9. One of the great things about vacuum stills is that they can be wood fired by a hydronic boiler. Hydronic hot water boilers are relatively inexpensive to buy compared to steam boilers. Also wood waste costs a great deal less than nat gas in many areas. Here you can buy a 17 yard dump truck load of end trim blocks from railroad ties and pallet squares that are 80% oak for $160.00 I have my own dump truck so it costs me around $75.00 per 17 cubic yard load from sawmills. Also these boilers go outdoors which can make things easier concerning compliance. Of course they are not allowed in some areas. I applied for and received a government grant to help pay for my last hydronic boiler which I used to fire one of my lumber drying kilns. The government considers wood a renewable resource, which is how I got the grant. https://earthoutdoorfurnaces.com/
  10. We do not have flooding/puking issues in our beverage ethanol vacuum stills because we are only pulling enough vacuum to distill at 150F. Also because of this our column functionality is preserved. Also our beverage ethanol vacuum stills are inexpensive when compared to most of our competitors stills that operate at 1 atmosphere. Our vacuum stills that operate at higher vacuum for producing CBD and other cannabinoids are also inexpensive. In fact our solvent reclamation vac stills are as little as 1/10th the cost of our competitors equipment and our quality is better. Equipment to create cannabis concentrates such as CBD are massively over priced, with some equipment being sold for as much as 2000% over production costs. I am already taking advantage of this, in a huge way. The growth curve in our business is incredible right now but we are dealing with it with very good results. We have gotten the run times on our high vacuum, solvent reclamation stills down to 1 hr. When we started the run times were 6.5 hrs. This really fast distillation does cause some bumping and surging and the still pot will shake a little, however we have never had to bolt our prototypes to the floor. We state that the ones that we sell must be bolted to the floor. I don't think they will walk or anything but better safe than sorry. We had some puking issues with our high vacuum stills during the original design phase and that is absolutely unacceptable for a solvent reclaim still but I solved that issue right away. The newest ones are set up like short paths with no columns and we have zero puking issues. The ethanol in the reclaim tank is free of any oils. Also with our new semi short path design we are staying above 188 proof for 10 to 15 runs re using the same solvent which starts at slightly above 190 proof.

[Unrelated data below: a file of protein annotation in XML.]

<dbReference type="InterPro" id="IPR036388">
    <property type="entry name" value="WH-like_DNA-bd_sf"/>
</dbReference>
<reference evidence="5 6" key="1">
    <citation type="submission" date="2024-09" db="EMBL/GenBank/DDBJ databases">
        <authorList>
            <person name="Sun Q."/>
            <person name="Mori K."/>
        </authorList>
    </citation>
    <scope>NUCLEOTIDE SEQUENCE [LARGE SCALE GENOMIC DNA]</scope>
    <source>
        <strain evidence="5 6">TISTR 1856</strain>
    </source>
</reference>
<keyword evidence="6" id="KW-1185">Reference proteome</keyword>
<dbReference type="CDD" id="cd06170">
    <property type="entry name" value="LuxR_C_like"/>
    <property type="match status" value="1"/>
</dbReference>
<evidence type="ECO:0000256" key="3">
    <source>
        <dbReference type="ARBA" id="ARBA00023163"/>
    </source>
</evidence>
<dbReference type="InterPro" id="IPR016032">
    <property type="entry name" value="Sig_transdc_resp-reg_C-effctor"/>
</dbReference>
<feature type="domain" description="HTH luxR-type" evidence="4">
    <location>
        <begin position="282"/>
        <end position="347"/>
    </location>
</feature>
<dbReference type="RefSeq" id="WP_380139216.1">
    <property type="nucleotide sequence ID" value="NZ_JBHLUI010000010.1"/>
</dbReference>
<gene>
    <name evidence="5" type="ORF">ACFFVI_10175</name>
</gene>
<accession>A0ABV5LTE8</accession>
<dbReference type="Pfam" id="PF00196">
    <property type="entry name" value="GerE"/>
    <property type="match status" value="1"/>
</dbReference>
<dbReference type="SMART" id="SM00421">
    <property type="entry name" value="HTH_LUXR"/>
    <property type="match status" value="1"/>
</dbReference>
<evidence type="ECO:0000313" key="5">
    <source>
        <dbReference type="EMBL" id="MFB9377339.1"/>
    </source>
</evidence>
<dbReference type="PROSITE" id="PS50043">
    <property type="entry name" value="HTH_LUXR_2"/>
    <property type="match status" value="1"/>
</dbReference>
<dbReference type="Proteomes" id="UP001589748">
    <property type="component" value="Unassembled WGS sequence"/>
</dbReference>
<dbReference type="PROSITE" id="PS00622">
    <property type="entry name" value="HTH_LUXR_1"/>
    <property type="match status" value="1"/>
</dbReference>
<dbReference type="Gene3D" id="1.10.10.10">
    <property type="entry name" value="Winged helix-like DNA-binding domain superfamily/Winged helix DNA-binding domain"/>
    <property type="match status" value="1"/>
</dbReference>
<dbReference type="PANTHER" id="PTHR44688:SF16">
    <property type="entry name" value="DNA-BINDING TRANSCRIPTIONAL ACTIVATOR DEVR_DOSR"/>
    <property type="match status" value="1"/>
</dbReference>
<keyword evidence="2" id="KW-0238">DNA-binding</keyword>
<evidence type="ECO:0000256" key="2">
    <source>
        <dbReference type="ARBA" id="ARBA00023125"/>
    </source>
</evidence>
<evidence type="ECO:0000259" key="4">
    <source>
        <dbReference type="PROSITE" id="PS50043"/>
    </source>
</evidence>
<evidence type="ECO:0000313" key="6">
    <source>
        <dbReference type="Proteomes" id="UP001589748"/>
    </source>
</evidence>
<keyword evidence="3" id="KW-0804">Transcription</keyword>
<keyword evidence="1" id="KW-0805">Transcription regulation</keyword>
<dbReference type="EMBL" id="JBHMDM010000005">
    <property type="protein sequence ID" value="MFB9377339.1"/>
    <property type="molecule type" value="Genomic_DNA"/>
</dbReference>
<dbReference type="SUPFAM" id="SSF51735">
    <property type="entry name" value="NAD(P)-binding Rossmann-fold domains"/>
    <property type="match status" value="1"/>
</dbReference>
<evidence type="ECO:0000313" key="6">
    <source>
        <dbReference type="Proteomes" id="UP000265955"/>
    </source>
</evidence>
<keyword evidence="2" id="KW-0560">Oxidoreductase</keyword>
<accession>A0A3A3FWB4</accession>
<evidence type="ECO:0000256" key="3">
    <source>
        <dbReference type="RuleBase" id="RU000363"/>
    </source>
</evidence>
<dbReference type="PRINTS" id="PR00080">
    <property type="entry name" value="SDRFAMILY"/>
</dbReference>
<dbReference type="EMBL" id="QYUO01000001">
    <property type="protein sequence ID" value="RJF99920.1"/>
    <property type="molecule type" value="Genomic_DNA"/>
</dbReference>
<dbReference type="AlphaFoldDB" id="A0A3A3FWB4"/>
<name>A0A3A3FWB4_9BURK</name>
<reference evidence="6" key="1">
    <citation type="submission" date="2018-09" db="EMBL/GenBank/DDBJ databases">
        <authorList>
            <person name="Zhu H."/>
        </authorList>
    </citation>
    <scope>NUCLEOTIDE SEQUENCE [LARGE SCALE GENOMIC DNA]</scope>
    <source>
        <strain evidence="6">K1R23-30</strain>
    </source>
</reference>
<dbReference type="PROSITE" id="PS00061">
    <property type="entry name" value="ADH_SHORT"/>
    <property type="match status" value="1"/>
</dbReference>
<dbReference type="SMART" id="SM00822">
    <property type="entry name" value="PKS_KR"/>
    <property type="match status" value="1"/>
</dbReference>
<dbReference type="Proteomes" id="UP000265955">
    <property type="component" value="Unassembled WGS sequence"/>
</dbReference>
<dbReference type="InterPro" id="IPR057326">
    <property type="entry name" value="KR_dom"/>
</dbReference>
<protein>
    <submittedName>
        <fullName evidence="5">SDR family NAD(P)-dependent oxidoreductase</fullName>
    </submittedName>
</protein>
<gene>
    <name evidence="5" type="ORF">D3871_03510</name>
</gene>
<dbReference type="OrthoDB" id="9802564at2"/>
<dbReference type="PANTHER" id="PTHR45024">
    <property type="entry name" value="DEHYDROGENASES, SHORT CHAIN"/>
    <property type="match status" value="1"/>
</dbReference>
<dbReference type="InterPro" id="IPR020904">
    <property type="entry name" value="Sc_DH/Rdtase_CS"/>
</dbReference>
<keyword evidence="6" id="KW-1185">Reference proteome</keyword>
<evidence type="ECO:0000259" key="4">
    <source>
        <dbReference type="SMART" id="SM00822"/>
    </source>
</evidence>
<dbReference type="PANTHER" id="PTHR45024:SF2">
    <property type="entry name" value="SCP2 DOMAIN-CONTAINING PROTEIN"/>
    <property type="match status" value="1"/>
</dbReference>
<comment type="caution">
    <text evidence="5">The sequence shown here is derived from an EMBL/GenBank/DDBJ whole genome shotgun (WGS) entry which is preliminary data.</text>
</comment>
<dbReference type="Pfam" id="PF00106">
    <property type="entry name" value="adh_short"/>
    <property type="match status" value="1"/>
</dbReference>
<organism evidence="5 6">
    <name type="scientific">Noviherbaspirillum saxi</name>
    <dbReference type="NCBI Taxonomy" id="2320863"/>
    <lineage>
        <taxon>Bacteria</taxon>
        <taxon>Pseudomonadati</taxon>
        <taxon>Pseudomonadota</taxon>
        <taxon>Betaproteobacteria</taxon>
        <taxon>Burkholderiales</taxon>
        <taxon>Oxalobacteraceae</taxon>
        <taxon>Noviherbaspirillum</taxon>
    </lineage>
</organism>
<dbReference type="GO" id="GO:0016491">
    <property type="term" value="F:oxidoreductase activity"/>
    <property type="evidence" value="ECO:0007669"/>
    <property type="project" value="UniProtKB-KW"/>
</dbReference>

11. We already have vacuum stills for sale if anyone is interested, including the flavor infusers, except ours are a lot prettier than 7 brothers. Except for our vacuum stripping stills and vacuum stills for hemp to CDB processing and our short path vac stills and our glass laboratory vac stills, they look just like our regular stills. In fact we have a design for a unit that is contained in a case that looks like and oversized computer tower that will connect to any stills parrot connection so that it becomes a vacuum still. Our first model 5-150 is good for stills up to 150 gallon. Our 2nd model 200-800 will be good for stills up to 800 gallons. Unlike some other vacuum stills we have a continuous output from the still. We are able to do this without breaking vacuum. This allows the cuts to be made using smell and taste. Vacuum beverage ethanol distillation has advantages and disadvantages. One of the disadvantages is that copper vapor interaction is reduced under vacuum. If you pull -29.5 inHg gauge so that you are distilling at around 80 F then you will get very little sulfur removal. At least this is what our lab tests showed. If we pull enough vacuum to distill at around 150 F and we increased the amount of copper surface area inside the still by a certain percentage, we are able to get the same amount of sulfur removal as running under no vacuum. Another disadvantage is that you need more chilling capacity for the condensers. If you are distilling at -29.5 inHg gauge then the temp of the coolant going into your condensers must be -20 to -30 C. Distilling at 122 F (50 C) means your incoming coolant temp must be at least as low as 10 C. If you distill at 150F under vacuum then a standard chiller can be used. Well water can be used if it is below 55F when distilling at 155F The advantages of vacuum distilling are many. Higher proofs with less column. Hot water can be used to great advantage as a heat source so you don't need to buy that expensive steam boiler. A 100 gallon commercial hot water heater can be used to heat a 100 gallon vacuum still. Less heating BTUs are needed. Our lab tests showed that we were getting up to 90% less methanol under vacuum, so the heads cuts are smaller. We had faster run times as well. There are other advantages including spirit flavor improvements due to less volatilizations of positive flavor compounds. In my opinion flavor infusions come off better as well. Continuous column vacuum stills have been around for over 100 years. Below is a picture of a really huge industrial one. Any of our vacuum stills can be set up for continuous feed and our vacuum stripping stills are really fast.